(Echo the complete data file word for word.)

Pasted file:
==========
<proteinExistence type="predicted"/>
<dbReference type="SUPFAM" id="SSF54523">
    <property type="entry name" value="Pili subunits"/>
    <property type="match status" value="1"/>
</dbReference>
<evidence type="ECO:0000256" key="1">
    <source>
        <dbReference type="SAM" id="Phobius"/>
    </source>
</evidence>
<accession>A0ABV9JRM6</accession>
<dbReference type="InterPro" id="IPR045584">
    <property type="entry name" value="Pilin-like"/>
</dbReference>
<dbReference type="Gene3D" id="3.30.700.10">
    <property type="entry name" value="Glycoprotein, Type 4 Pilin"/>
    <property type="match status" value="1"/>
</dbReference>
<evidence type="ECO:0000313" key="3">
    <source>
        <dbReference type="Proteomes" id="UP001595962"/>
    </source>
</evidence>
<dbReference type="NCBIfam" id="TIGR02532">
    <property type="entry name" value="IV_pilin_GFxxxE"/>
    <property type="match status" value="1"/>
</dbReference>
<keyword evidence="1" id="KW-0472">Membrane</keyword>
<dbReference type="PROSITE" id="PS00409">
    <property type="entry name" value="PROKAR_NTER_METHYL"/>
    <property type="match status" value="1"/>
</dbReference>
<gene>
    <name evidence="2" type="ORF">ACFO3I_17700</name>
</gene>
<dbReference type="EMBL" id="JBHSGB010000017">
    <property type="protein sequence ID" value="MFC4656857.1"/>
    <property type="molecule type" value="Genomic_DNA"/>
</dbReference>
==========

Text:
<proteinExistence type="predicted"/>
<dbReference type="SUPFAM" id="SSF54523">
    <property type="entry name" value="Pili subunits"/>
    <property type="match status" value="1"/>
</dbReference>
<evidence type="ECO:0000256" key="1">
    <source>
        <dbReference type="SAM" id="Phobius"/>
    </source>
</evidence>
<accession>A0ABV9JRM6</accession>
<dbReference type="InterPro" id="IPR045584">
    <property type="entry name" value="Pilin-like"/>
</dbReference>
<dbReference type="Gene3D" id="3.30.700.10">
    <property type="entry name" value="Glycoprotein, Type 4 Pilin"/>
    <property type="match status" value="1"/>
</dbReference>
<evidence type="ECO:0000313" key="3">
    <source>
        <dbReference type="Proteomes" id="UP001595962"/>
    </source>
</evidence>
<dbReference type="NCBIfam" id="TIGR02532">
    <property type="entry name" value="IV_pilin_GFxxxE"/>
    <property type="match status" value="1"/>
</dbReference>
<keyword evidence="1" id="KW-0472">Membrane</keyword>
<dbReference type="PROSITE" id="PS00409">
    <property type="entry name" value="PROKAR_NTER_METHYL"/>
    <property type="match status" value="1"/>
</dbReference>
<gene>
    <name evidence="2" type="ORF">ACFO3I_17700</name>
</gene>
<dbReference type="EMBL" id="JBHSGB010000017">
    <property type="protein sequence ID" value="MFC4656857.1"/>
    <property type="molecule type" value="Genomic_DNA"/>
</dbReference>